Three Financial Moves to Bolster Your Portfolio
Implement these simple strategies and make this a more prosperous year.
The Unforced Error
Paying High Fees
Worth It: Low-cost Index Fund
Not Worth It: Hot Mutual Fund
You probably keep tabs on your monthly expenses. But do you have any idea how much you're paying to invest? All those mutual funds in brokerage accounts and 401(k)’s come with a price tag—but it’s a price most people ignore. It’s called the “expense ratio,” and it generally varies from less than 0.1% to about 1.5%. Here’s a secret the financial industry doesn’t want you to know: The cheaper the fund, the better it is.
How great is that? With German cars and Swiss watches, you pay more to get more. You may consider Porsches overpriced, but would you rather be taking on the switchbacks of the Italian Alps in a Pontiac Aztek? With mutual funds, however, it’s the opposite. Stacks of academic studies have found that you’ll weather the twists and turns of the market better with a dirt-cheap index fund than with an actively managed high-priced fund run by stock pickers who try to beat the market.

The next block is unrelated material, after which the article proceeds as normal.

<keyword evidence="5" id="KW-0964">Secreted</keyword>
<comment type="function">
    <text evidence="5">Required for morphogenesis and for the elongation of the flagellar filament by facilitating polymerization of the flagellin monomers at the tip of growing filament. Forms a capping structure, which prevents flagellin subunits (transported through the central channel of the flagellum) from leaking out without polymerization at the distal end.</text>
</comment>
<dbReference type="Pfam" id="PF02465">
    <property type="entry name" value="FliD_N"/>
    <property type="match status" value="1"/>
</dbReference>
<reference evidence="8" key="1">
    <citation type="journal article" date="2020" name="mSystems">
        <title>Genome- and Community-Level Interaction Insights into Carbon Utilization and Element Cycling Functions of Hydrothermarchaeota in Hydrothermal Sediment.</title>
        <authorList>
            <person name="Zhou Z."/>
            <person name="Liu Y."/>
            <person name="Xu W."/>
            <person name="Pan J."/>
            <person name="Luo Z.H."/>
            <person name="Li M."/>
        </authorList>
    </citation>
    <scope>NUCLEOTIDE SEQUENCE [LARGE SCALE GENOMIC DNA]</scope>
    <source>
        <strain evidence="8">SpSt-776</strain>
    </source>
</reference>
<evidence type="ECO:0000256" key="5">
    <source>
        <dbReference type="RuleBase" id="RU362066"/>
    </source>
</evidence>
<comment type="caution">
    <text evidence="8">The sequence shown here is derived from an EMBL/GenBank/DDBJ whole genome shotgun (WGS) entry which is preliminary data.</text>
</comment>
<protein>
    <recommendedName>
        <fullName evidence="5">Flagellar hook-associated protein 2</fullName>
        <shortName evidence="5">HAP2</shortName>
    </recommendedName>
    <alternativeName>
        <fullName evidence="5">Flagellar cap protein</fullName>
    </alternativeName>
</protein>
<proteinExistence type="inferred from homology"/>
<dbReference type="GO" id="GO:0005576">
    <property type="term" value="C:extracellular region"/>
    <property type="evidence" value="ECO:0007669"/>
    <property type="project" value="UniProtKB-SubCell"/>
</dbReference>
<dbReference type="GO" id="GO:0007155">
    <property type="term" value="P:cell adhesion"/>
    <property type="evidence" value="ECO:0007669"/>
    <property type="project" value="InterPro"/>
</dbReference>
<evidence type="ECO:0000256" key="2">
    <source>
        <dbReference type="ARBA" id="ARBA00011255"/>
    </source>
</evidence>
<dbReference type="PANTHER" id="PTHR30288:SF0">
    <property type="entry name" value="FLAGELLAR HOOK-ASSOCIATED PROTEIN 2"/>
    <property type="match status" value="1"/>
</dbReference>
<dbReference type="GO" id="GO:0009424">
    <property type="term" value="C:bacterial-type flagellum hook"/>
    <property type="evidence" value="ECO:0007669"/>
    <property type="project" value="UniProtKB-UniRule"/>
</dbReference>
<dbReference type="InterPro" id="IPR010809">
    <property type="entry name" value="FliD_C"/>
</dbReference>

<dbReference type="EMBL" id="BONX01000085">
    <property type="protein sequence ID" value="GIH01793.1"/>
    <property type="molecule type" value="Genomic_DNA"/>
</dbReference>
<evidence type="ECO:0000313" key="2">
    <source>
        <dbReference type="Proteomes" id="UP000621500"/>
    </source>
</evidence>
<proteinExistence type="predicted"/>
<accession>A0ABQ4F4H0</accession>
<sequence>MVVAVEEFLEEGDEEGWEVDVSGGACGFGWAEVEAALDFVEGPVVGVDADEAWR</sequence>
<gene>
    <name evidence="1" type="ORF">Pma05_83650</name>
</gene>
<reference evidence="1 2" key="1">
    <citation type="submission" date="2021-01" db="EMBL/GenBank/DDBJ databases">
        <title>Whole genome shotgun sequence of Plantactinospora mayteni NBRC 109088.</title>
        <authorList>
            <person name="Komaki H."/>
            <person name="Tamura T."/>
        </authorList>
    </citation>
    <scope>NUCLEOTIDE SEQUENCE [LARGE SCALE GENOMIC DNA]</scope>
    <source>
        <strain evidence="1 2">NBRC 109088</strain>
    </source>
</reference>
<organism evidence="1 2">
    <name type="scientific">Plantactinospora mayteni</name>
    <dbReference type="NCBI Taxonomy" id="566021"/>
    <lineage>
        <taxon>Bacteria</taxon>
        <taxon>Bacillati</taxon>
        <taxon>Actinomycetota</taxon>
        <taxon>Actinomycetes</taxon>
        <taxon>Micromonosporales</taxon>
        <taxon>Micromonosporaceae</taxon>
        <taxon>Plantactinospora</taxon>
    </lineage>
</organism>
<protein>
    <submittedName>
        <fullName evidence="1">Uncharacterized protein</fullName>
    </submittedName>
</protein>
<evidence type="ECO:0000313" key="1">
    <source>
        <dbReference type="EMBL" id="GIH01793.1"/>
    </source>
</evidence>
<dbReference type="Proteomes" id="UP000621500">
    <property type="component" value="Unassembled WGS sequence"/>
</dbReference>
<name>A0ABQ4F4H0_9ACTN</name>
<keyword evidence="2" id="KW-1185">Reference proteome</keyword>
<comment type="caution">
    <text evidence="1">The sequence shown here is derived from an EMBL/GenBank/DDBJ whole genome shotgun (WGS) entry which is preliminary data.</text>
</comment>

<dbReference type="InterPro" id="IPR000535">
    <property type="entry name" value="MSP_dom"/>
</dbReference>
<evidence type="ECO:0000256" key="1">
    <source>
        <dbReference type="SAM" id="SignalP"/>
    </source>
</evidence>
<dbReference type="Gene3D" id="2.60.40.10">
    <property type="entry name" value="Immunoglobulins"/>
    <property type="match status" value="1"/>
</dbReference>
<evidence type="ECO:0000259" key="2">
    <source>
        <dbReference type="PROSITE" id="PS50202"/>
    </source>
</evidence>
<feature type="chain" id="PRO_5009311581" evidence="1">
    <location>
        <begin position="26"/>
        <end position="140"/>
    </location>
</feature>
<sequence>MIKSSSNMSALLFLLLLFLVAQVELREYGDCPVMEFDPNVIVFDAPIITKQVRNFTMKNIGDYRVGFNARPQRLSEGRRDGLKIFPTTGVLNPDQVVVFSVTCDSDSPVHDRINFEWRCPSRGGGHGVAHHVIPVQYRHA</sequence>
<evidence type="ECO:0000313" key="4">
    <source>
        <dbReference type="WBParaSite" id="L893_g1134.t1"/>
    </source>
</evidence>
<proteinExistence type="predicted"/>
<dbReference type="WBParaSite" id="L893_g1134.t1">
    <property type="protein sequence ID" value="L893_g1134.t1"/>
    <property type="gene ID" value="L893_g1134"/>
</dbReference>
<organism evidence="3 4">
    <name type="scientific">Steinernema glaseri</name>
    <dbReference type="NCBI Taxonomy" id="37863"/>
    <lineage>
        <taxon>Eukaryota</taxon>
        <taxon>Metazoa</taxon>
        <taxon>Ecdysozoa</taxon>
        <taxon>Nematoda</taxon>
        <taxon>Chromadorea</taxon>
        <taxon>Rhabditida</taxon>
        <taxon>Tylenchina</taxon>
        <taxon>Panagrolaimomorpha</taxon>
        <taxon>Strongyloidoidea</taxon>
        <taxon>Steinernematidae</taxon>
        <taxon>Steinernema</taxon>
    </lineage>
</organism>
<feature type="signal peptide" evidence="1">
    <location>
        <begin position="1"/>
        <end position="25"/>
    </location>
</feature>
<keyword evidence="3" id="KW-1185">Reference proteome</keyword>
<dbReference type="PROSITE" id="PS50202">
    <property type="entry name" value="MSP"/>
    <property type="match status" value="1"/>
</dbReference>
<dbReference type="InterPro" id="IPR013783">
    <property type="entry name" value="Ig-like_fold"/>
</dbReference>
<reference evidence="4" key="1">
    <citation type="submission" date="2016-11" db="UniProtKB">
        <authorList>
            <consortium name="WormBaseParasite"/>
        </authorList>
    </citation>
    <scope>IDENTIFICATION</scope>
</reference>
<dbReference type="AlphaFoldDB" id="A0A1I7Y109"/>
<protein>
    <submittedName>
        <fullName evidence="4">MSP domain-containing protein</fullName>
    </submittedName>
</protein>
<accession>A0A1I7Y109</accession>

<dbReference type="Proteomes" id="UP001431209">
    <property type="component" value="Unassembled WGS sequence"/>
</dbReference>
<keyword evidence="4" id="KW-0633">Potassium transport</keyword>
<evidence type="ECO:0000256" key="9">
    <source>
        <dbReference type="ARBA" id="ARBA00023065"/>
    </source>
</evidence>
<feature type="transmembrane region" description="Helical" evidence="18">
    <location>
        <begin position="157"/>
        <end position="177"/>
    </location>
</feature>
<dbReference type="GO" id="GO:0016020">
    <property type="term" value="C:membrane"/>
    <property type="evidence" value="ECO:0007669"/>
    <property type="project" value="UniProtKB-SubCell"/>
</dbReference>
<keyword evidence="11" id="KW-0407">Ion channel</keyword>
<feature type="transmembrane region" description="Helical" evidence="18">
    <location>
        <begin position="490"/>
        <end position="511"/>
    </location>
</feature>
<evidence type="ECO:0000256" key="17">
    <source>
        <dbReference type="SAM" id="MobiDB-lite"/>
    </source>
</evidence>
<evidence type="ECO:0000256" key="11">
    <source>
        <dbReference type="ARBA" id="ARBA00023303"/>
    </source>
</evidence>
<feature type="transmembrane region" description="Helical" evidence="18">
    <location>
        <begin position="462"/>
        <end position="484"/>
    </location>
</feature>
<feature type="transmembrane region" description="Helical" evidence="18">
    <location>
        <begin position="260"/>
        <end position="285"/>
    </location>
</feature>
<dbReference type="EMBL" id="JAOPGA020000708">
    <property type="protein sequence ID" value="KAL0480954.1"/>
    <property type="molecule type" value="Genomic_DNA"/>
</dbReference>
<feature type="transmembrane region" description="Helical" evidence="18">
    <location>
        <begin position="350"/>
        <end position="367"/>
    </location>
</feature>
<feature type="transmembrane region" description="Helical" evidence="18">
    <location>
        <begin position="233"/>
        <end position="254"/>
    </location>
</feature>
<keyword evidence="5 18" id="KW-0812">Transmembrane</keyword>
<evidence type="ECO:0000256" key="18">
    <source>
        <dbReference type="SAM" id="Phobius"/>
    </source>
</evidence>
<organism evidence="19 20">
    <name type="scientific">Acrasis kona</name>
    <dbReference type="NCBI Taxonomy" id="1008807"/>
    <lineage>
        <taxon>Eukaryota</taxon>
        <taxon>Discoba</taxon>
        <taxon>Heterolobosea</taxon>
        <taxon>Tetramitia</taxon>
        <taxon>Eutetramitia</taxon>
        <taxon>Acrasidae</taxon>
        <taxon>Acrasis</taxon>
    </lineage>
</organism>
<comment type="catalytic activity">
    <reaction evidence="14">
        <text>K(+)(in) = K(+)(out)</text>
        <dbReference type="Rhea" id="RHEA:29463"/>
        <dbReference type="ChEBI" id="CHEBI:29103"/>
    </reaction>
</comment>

Some guys spend hours analyzing mutual funds, certain that if they work hard enough, they’ll gain an edge. It’s a natural impulse—and it’s entirely wrong. There’s no more accurate predictor of a fund’s performance than its cost: The lower the cost, the better it’ll do. A study by Morningstar grouped funds into five categories, from most to least expensive. The cheap funds outperformed the most expensive ones 100% of the time. In short, you’re better off wagering that the Cubs will win the World Series than that your high-priced-fund manager will outperform the S&P 500 over the long term.
Here’s the math: The average stock mutual fund charges about 1.3%, or $13 for every $1,000 invested. Doesn’t sound like much, but compare that with a bargain-basement fund charging 0.7%, or $.70 for every $1,000. If at age 30 you invested $100,000 in the more expensive fund and earned 8% a year, at age 65 you’d have $935,258. Invest the same amount in the cheap fund at the same 8%, and at 65 you’d have $1,442,738. The difference would put six Porsche 911s in your garage.